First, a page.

Qatar: Plenty to build

Massive investments in infrastructure make for an excellent outlook for Qatar’s construction sector. The nation’s rising population, growing economy, increasing diversification and the forthcoming FIFA 2022 World Cup are all contributing factors.

According to Mohamed Bin Saleh Al Sada, the minister of energy and industry, Qatar will invest around QR70bn ($19.21bn) on its electricity and water utilities through 2021 to meet rising demand. Some QR30bn ($8.23bn) will go to the power sector, with a further QR22bn ($6.04bn) allotted to expanding the water system.

The country’s utilities body, Kahramaa, has already approved 20 projects related to water and power, according to Al Sada, who added that infrastructure schemes to support the country’s industrial and agricultural needs would be announced in the near future.

Qatar is one of the world’s driest countries, making water security a pressing issue. The country relies on desalination, a costly process involving capital-intensive plants and substantial energy inputs, for 99.9% of its water supply, according to international press reports. Demand is growing – consumption has risen from 83m gallons per day (g/d) in 2000 to more than 235m g/d in 2012, and is forecast to reach 361m g/d by 2020.

Investment will not only go to increasing desalination capacity, but to a major expansion of storage and improvements to the water system’s efficiency, including reducing waste and enhancing recycling. Al Sada also said that GCC member states should work more closely together on developing water circulation technology. The countries share similar challenges with regard to water supply, and pooling their considerable resources and growing research capacity could be beneficial. Nevertheless, consumption continues to grow, and with the population forecast to continue to increase, the authorities are working to ensure that supply keeps ahead.

The private sector looks set to play a leading role in the financing, construction and management of new utilities, as Qatar has been a regional leader in independent water and power projects (IWPPs), in which private firms take an ownership stake.

The Middle East and North Africa (MENA) region’s largest single-site producers of power and water, for example, and one of the biggest in the world, is Ras Girtas, a Qatari IWPP that commenced operations in 2011. The site has a current production capacity of 2730 MW and 286,404 cu metres of water per day and is expected to supply around 30% of the country’s total electricity and 20% of its potable water when fully operational.

Private foreign investors own 40% of the consortium running the plant, with France’s GDF Suez taking a 20% stake, and Japanese firms Mitsui and Chubu Electric Power Company taking a 10% stake, and Yonden taking 5%.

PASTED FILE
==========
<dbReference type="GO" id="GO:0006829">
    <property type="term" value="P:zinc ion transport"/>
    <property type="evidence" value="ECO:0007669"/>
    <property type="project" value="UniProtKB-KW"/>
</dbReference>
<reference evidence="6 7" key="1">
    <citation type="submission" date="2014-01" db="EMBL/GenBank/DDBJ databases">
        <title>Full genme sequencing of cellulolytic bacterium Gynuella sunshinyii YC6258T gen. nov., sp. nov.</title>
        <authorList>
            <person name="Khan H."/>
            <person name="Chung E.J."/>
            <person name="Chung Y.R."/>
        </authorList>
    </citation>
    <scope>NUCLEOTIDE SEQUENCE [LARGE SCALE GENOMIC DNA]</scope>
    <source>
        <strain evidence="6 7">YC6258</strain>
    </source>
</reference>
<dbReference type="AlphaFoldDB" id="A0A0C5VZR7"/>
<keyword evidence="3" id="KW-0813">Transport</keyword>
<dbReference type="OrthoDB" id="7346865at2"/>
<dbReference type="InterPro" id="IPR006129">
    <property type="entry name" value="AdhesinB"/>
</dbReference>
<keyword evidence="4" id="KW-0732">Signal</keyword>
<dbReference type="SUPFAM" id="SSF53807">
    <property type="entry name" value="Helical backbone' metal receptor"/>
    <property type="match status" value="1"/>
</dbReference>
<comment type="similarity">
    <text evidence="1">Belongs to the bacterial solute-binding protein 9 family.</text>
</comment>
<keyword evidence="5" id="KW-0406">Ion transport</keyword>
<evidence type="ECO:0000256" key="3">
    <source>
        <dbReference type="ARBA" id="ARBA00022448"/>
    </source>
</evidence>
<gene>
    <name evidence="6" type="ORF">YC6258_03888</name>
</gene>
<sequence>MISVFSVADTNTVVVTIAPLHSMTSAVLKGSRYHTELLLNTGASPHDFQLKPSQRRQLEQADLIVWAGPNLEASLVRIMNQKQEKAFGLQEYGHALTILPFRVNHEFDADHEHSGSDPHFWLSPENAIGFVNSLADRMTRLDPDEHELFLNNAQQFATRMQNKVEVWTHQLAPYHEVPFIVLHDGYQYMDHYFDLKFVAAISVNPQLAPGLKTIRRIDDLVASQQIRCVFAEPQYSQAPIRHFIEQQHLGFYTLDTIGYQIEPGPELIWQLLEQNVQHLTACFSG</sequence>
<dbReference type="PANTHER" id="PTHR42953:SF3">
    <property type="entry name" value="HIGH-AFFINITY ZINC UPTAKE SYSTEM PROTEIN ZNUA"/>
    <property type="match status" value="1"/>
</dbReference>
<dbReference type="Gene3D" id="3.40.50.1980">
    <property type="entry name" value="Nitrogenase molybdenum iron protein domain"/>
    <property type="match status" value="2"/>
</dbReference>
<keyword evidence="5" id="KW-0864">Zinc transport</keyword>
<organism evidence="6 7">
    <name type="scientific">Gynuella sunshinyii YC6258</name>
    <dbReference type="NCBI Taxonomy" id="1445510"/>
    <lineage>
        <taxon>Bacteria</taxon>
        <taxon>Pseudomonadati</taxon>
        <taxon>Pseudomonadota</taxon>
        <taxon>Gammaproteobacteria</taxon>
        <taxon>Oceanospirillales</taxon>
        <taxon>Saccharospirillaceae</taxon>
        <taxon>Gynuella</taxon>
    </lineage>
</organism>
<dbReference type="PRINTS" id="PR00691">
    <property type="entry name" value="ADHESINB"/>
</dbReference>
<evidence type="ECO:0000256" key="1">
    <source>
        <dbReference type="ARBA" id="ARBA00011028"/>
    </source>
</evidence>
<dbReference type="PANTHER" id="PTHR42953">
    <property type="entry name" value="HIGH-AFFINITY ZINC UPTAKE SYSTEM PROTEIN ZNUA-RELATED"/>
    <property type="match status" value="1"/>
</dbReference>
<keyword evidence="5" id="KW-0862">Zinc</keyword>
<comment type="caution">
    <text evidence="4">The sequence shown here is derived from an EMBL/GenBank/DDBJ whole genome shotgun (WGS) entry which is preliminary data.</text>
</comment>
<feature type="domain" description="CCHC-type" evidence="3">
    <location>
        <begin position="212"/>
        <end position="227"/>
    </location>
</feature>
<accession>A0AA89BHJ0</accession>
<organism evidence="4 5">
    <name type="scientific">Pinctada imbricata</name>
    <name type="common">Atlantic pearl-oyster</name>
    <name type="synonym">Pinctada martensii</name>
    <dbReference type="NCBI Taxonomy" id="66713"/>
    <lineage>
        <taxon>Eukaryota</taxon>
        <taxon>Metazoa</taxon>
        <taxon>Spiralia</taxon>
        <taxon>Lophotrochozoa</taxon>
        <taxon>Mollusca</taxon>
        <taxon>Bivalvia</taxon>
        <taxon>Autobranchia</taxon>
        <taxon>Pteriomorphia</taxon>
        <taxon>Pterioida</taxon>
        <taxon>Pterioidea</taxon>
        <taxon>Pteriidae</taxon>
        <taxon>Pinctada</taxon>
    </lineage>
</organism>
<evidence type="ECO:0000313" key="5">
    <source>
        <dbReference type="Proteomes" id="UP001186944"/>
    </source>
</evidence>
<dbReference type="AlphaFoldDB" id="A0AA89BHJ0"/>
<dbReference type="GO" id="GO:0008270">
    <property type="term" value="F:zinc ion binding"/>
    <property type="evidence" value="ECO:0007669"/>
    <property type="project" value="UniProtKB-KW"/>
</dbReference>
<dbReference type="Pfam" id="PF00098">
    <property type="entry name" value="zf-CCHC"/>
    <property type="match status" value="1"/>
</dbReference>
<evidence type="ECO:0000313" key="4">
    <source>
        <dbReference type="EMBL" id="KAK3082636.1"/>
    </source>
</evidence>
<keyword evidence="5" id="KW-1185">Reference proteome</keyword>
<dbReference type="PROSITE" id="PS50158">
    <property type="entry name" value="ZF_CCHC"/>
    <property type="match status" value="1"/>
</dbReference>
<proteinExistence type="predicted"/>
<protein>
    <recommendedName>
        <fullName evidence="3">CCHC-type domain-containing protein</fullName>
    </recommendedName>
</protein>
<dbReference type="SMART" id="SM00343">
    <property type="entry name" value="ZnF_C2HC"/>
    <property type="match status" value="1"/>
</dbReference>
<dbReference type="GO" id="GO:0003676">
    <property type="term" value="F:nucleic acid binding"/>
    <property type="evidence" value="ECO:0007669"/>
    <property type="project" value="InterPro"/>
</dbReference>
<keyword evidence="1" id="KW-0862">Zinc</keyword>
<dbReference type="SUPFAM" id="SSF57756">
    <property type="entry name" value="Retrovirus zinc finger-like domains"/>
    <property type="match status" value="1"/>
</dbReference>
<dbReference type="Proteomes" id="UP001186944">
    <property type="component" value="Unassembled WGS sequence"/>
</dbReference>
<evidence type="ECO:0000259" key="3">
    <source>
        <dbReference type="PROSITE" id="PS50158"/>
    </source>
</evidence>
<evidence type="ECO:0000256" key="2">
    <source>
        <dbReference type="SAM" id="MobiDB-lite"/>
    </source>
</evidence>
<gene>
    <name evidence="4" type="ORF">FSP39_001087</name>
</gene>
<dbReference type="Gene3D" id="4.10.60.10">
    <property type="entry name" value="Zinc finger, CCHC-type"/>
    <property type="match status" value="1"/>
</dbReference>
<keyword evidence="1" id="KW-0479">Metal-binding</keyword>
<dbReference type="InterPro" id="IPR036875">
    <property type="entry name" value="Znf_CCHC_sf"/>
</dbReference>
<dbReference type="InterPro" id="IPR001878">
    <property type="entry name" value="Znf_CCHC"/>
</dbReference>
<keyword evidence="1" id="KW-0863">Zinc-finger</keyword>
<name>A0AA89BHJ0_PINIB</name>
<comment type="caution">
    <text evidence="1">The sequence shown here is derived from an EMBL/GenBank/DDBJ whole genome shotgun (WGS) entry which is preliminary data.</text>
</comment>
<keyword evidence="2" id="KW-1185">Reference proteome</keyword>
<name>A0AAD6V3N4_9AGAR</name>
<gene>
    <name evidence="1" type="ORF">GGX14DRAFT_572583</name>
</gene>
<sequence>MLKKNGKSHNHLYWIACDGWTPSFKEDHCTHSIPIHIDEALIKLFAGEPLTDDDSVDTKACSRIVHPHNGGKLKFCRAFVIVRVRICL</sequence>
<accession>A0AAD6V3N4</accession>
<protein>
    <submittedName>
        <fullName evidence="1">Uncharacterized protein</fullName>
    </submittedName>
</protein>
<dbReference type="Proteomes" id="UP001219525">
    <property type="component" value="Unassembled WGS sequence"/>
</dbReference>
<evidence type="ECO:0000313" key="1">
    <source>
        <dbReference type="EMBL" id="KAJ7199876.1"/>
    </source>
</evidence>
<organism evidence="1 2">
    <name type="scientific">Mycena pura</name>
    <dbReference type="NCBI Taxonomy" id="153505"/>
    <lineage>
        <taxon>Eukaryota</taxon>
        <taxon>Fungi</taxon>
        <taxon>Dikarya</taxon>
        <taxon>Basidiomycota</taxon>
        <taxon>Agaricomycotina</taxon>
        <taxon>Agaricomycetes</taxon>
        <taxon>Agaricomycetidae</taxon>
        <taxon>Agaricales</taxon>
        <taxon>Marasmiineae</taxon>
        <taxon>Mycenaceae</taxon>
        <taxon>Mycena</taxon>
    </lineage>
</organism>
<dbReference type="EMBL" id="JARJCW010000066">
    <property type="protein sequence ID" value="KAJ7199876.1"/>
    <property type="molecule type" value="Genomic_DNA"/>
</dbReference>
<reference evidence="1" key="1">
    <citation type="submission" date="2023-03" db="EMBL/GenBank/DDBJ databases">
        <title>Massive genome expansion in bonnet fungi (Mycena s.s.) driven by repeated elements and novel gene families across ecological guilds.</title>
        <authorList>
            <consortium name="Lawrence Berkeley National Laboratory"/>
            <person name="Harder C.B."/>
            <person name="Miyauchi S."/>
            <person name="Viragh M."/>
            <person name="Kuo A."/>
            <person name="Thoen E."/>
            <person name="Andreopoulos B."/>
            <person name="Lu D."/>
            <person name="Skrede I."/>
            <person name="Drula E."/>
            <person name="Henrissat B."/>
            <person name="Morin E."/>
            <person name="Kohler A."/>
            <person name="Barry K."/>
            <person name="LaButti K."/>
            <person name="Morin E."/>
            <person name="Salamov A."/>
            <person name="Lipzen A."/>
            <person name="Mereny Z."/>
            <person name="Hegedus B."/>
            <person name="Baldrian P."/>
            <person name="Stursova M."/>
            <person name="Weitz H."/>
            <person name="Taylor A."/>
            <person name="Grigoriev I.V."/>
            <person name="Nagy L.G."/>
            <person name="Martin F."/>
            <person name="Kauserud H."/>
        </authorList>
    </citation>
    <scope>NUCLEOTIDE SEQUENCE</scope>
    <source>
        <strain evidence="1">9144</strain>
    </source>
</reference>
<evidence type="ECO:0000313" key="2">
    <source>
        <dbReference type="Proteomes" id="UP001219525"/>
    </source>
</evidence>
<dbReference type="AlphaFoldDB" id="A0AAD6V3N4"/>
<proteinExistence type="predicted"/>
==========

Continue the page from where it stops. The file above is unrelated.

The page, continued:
Utilities are an important part of a wider infrastructure development drive currently underway, worth an estimated $100bn over the next five years. Transportation is another area on which the country is focusing its considerable resources to support long-term economic growth and ease pressure on the system from rising traffic volumes. Road improvements, including bridges and tunnels, are an important part of the transportation plan, but it is big-ticket projects that have caught international attention.

The $14.5bn New Doha International Airport (NDIA) is due to open later this year, and last autumn, transport officials said the country was lining up QR40bn ($10.98bn) in investment in three integrated rail projects that will link the country to the wider Gulf Railway.

The three rail projects consist of a mainline network, the Lusail light railway and the Doha Metro. The first phase of the mainline (or long distance) network is due to be completed by 2021, in time for the World Cup in 2022, with further phases coming over the longer term.

The Lusail light rail line will run for 28 km, with 8.3 km underground, and will have 36 stations. The system is due to be up and running in 2016, and 90% of the tunnelling work is already complete. As for the Metro, the first phase, which is expected to be completed by 2020-21, will have 135 km of track and 47 stations. It will serve much of the city, including the tournament stadiums. Phase two is expected to be complete by 2026 and will see the remaining 77 km added.

Again, private investors, consultants and contractors are playing a central role in these developments, with Qatar keen to harness international expertise and capital, as well as to support its home-grown construction firms.

There is also a brightening outlook for the property construction sector, which has suffered a slowdown in recent years following a strong period of growth in the last decade. The global economic downturn and a substantial amount of new supply coming onto the market slowed construction demand.

However, oversupply is slowly being absorbed and the market is stabilising, according to Dubai-based investment bank, Alpen Capital. Alpen expects the coming years to see demand rise steadily again, driven largely by population growth, but also by the stimulus provided by the World Cup and related spending.

After a slower period, Qatar’s construction sector can look forward to some potentially excellent years, particularly due to huge investments being made in infrastructure.

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